Mob of ethnic Czechs tries to attack Romani residents in Varnsdorf
Several hundred ethnic Czechs marched through the town of Varnsdorf for two hours yesterday in an attempt to attack Romani residents of the Sport residential hotel. Approximately 250 people assembled on the town square and hundreds more joined the mob as it proceeded through town. Police eventually closed down all streets leading to the residential hotel before 19:00 and halted the protesters.
The protest gathering against the allegedly rising number of incidences of crime being perpetrated by Romani people in the Šluknov foothills was convened by the neo-Nazi "Free Youth" (Svobodná mládež) movement and was not announced to officials. Local Romani people gathered at the residential hotel in the afternoon in order to prevent any eventual attack.
The mob met on the square at 17:00 and started marching to the residential hotel a few minutes later, where around 150 local Romani people were waiting for them. Police did their best to prevent the mob's advance and a street war was unleashed in the town. Whenever those at the head of the march encountered riot officers, the rest separated and took a different route. Ethnic Czechs broke through a police cordon on one of the bridges across the Mandava, but riot officers succeeded in halting their advance after only a few meters.
Police were in control of the situation until approximately 18:00, when the mob did its best to march through to the residential hotel near the Velveta factory. Parked vans blocked off the street about 50 meters from the residential hotel, closing the mob in on both sides. Some of the marchers, primarily children and girls, were gradually released, and police eventually let the rest of the mob go as well. Some people attempted to get through to the residential hotel from other directions, but all access roads were closed. The situation started to calm down at about 19:00.
The demonstration was the second to take place in a short space of time in the town of 16 000. Roughly 500 people had also marched through the town on Friday. Police kept the mob away from problematic localities and did not let them reach the Sport residential hotel. The mob gradually dispersed after that.
"Local people are very upset. This problem has been insufficiently addressed for years, and people are taking to the streets," Romana Macová, spokesperson for the Varnsdorf town hall, told the Czech Press Agency. The town estimates the number of demonstrators at 500. "Those two camps of people would not be facing off against one another under normal circumstances, this has been made possible by legislation full of loopholes and a generational shift, we have a generation of children here who have never seen their parents work," she added. The town is preparing partial measures to address the situation on the model of the Czech town of Litvínov, such as banning the consumption of alcohol in public areas.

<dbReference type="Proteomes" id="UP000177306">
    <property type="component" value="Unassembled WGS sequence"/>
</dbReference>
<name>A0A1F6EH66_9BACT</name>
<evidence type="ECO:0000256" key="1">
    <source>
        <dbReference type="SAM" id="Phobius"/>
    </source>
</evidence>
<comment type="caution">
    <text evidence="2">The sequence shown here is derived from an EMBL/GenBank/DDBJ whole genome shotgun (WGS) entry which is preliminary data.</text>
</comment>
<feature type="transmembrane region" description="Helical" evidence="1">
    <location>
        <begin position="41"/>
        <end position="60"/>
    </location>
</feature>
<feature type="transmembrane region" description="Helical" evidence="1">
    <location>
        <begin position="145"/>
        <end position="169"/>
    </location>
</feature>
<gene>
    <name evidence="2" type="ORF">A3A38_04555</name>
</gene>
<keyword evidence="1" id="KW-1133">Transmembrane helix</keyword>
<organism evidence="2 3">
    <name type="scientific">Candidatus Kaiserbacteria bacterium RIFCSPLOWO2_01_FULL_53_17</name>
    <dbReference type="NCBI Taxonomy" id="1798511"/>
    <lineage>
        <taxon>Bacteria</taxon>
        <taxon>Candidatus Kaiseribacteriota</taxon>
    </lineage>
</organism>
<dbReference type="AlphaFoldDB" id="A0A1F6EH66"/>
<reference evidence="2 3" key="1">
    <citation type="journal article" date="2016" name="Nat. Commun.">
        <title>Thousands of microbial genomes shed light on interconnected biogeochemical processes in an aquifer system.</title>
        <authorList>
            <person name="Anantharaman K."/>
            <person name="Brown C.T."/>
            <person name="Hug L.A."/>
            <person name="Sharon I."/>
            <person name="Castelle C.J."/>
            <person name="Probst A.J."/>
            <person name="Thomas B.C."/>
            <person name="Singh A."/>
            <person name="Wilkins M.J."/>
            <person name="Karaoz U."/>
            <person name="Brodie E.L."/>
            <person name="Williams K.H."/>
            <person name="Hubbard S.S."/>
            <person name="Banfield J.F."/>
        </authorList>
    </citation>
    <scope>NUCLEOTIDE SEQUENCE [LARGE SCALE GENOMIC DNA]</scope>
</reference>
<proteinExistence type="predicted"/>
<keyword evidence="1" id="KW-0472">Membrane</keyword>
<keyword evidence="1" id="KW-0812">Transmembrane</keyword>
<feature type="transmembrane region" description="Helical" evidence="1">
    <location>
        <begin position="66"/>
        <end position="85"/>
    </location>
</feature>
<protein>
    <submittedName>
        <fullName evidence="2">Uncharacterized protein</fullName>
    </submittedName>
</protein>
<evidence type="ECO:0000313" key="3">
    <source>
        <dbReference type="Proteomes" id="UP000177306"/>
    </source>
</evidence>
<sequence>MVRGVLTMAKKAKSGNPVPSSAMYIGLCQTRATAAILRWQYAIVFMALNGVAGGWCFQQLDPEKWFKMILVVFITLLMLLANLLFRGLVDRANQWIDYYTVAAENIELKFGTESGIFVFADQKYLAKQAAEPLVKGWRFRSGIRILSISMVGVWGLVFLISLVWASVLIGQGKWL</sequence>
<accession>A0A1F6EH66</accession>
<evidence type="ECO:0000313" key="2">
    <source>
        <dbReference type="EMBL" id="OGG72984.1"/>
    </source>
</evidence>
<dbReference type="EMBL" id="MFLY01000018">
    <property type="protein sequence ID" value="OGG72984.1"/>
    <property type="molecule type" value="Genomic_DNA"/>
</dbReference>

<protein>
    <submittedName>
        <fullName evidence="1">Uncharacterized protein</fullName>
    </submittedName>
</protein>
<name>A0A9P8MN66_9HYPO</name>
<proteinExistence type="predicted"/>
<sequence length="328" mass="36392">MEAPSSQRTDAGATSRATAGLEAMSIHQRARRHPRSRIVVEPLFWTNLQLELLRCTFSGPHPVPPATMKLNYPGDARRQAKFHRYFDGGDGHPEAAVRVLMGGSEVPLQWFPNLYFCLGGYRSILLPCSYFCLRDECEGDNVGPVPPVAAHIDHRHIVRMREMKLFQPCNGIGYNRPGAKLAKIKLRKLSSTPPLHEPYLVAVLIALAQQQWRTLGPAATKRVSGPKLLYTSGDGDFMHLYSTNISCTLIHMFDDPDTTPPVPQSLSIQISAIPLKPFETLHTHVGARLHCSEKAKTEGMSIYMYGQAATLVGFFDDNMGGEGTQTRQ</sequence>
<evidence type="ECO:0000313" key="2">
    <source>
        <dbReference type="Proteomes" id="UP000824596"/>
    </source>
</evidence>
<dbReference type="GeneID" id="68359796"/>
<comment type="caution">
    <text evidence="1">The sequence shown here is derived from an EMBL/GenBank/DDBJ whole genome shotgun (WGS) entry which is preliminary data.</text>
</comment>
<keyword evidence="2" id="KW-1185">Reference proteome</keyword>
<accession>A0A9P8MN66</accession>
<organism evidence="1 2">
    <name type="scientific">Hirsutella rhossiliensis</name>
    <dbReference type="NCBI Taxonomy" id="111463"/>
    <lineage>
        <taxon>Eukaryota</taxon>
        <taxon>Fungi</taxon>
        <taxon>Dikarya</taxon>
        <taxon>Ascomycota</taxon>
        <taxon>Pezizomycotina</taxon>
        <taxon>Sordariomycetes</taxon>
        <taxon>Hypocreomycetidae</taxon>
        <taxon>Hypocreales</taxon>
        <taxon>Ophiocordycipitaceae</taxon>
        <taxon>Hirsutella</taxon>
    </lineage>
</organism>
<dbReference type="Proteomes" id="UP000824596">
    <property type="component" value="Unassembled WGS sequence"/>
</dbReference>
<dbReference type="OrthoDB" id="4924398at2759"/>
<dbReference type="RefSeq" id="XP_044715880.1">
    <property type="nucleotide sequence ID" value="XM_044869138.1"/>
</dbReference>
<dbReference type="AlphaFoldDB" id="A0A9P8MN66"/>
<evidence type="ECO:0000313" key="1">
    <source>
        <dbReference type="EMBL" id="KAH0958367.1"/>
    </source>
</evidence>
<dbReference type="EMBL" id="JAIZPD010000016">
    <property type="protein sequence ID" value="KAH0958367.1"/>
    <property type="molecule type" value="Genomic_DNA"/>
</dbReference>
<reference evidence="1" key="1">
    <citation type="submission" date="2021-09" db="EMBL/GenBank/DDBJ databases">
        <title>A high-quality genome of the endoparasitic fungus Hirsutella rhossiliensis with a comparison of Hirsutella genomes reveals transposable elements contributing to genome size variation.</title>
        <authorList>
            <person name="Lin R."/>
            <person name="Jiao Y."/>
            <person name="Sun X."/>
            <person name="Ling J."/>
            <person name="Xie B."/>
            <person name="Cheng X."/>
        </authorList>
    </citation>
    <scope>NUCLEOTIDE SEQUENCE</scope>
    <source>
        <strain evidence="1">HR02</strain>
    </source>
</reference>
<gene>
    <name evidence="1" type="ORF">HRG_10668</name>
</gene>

Police officers detained some of the most active demonstrators near the Velveta factory yesterday, and another five people had also previously been detained at the police station. Those taken in included the organizer of Friday's rally, Lukáš Kohout, who was released in time to call on demonstrators to march the next day. Most people were detained for refusing to obey police instructions, assaulting a police officer, or kicking police vehicles.
Local ethnic Czechs consider the police intervention to be yet another wrong the white majority must suffer in the Šluknov foothills. "Where were you when you were supposed to protect us?" was the mob's most frequent message for police officers. Some of the ethnic Czechs also shouted racist abuse and calls for Romani people to be sent to the gas chambers.
The marchers were led by a group of several dozen neo-Nazis, but most of them were local residents. "Once again there were many children and women in the crowd, which is why we could not intervene more harshly," Jarmila Hrubešová, regional police spokesperson, told the Czech Press Agency. A police helicopter monitored the situation from above. Police say Saturday's march involved approximately the same number of people as on Friday, when roughly 500 ethnic Czechs set off for the residential hotel after attending a demonstration on the town square that had been announced to authorities.
Romani people started gathering in front of the residential hotel before the demonstration. More than 100 Roma vociferously assured one another that they would defend the building against any eventual neo-Nazi attack. "A gathering like that is customary during such events," Hrubešová said.
The Sport, which is a corner building built during the first half of the 20th century, was originally a bourgeois hotel. Today it is occupied by Romani tenants and the neighborhood around it is usually lively long into the night. Yesterday several dozen ethnic Czech demonstrators were still standing in front of the hotel at 20:30 with the police guards, but the situation was calm.
Starting in the morning, police patrols were deployed on roads into town and at the German border to search cars for weapons. More than 300 police were supervising security in the town. Officers confiscated an ax, a baseball bat, a shovel handle and five rods from the cars they searched. The announcement of the march had been disseminated during the week by neo-Nazi websites and was never officially announced to the authorities. Various right-wing groups are exploiting the dissatisfaction of locals for their own publicity, according to Hrubešová.
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